• Before each CD you must put in the context- where
    does the symbolic item, and the quote come from
    in the story?
  • Plot summary belongs in the intro paragraph not
    in the body paragraph, other than to give context.

40
George Gordon, Lord Byron
  • Difficult childhood
  • Dead father, alcoholic bi-polar mother
  • Poverty and wacko life with mom and physical
    deformity
  • Age 10 Inheritance title, wealth, estate
  • Freedom from poverty and mom, but issues with
    women
  • Tall, dark handsome
  • Grand Tour- Byronic Code Hero
  • Childe Harold, Don Juan

41
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44
Poetry..
  • She Walks in Beauty
  • Apostrophe to the Ocean
  • Waterloo
  • On Fame
  • When A Man Hath No Freedom

45
Byrons scandal
  • Once he was married he lost interest in his wife
  • Had an affair with his half-sister
  • His wife left him in despair
  • The British public was shocked and held him
    responsible for his wifes depression and
    deserting her
  • He left for Italy, never to return alive

46
The Greeks sent his body back to England to be
buried, but his heart was buried in Greece, the
land he struggled to liberate
47
Percy Bysshe Shelley (1792-1822)
  • Biography page 636
  • Expelled from Oxford
  • Like Byron left England in scandalous
    circumstances and moved to Italy
  • Second wife was Mary Shelley, author of
    Frankenstein
  • Biography, and cut from the Gothic Novel page
    670-675 What are the characteristics of Romantic
    Era literature in her novel?

48
Shelley Key Quote to unlock his poetry
  • Poets are the Unacknowledged legislators of the
    world.
  • Poets artists, musicians, sculptors, authors,
    movie-makers, as well as poets
  • Which have the biggest impact on society?
    Artists Preachers Politicians Educators
  • Why do you think so?

49
Shelley
50
Compare and Contrast
  • Byrons On Fame
  • Shelleys Ozymandias
  • 4 Paragraphs Summary, Summary, Similarities,
    Differences
  • Remember the Shelley Key Quote!!!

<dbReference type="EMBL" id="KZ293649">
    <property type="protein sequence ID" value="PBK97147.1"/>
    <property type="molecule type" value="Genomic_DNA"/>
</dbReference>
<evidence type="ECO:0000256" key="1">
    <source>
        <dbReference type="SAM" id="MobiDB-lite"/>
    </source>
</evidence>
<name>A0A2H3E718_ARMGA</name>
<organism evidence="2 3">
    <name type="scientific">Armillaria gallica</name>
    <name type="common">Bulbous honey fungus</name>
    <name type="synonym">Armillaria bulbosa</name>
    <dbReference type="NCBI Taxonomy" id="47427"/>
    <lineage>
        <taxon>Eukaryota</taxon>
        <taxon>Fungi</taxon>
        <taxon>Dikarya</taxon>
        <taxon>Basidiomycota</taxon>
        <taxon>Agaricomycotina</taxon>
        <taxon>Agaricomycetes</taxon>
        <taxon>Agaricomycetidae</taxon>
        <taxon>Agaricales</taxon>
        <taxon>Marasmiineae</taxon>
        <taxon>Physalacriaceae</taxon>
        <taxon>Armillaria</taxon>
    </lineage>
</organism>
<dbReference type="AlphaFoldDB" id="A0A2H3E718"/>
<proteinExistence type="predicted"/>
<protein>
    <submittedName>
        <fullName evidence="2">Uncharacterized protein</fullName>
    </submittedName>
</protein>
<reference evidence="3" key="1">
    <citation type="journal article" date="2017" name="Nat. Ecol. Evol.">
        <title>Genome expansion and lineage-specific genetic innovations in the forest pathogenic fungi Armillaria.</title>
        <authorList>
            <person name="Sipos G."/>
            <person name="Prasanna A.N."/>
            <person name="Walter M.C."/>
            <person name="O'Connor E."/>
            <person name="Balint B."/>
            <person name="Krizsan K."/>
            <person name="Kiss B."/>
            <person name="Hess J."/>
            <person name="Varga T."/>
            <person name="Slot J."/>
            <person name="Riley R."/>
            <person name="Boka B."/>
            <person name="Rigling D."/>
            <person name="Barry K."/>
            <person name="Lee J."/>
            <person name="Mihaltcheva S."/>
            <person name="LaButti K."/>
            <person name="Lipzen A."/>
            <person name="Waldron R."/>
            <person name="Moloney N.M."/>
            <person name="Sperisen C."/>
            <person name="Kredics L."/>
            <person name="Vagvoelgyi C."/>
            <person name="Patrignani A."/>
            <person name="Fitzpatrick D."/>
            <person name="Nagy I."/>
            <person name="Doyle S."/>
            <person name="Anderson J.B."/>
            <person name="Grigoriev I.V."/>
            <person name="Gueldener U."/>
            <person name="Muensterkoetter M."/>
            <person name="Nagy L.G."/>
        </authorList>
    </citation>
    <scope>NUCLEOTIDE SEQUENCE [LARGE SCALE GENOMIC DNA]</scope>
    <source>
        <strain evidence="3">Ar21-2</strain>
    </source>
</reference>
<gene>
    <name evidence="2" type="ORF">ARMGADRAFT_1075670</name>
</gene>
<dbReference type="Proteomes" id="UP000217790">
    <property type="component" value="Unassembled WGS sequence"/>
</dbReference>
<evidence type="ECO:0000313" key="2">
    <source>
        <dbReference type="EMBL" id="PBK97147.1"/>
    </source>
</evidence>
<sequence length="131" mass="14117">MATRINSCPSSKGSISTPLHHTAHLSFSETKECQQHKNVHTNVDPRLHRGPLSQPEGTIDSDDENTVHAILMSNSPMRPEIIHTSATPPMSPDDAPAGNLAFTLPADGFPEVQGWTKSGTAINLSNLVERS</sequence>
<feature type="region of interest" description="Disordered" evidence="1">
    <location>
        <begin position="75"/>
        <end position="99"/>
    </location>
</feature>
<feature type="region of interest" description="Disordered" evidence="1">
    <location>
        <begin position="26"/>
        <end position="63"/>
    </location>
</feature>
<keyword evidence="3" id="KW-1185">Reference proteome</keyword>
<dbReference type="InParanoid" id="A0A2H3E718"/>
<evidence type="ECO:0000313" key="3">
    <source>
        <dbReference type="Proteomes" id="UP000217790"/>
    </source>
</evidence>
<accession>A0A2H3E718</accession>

51
  • Ramesses II built his fabulous mortuary temple on
    the site of Seti I's ruined temple, where he
    identified himself with the local form of the
    God, Amun. It was begun early in his reign, and
    took twenty years to complete. It was described
    by Diodorus as the 'tomb of Ozymandia' which
    inspired a verse by the great poet, Percy Bysshe
    Shelley.

52
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60
Shelleys works
  • Ozymandias
  • Ode to the West Wind
  • To a Skylark
  • All these are in your text book!!

61
Shelleys scandal
  • Shelley deserted his first wife
  • Remarried a much younger, and brighter woman,
    daughter of his mentor.
  • His first wife committed suicide in depair
  • The British public held him responsible for his
    first wifes death
  • He left England for Italy, never to return..

62
Shelleys death
  • Ended up drowning in a boating accident
  • Burned his corpse in a Greek funeral pyre
  • Immediately after the funeral Byron stripped down
    and swam out to the place in the water where
    Shelley drowned

63
John Keats
  • Read and take notes over pages 650-652 and
    655-666
  • Died young of TB.
  • Keats key quote to unlock his poetry
  • A thing of beauty is a joy forever.
  • What is the only thing that will last?
  • What isnt going to last?

64
Keats Sonnets Journal no. 6
  • On First Looking into Chapmans Homer
  • When I Have Fears That I May Cease to Be
  • Journal Topic Determine which type of sonnet
    these two are, then summarize them by their
    parts.
  • Personalizing the poetry of Keats
  • What things would you feel most cheated about
    missing, if you knew you were going to die within
    a years time?
  • What is your favorite book that turned you onto
    reading and literature?

65
The poetry of Keats
  • On First Looking into Chapmans Homer
  • When I Have Fears That I May Cease to Be
  • Ode on a Grecian Urn

66
Ode on a Grecian Urn
67
The Greeks had three words for love
  • Eros sexual love/ lust
  • Phileo brotherly love/platonic love
  • Agape perfect/unconditional love

68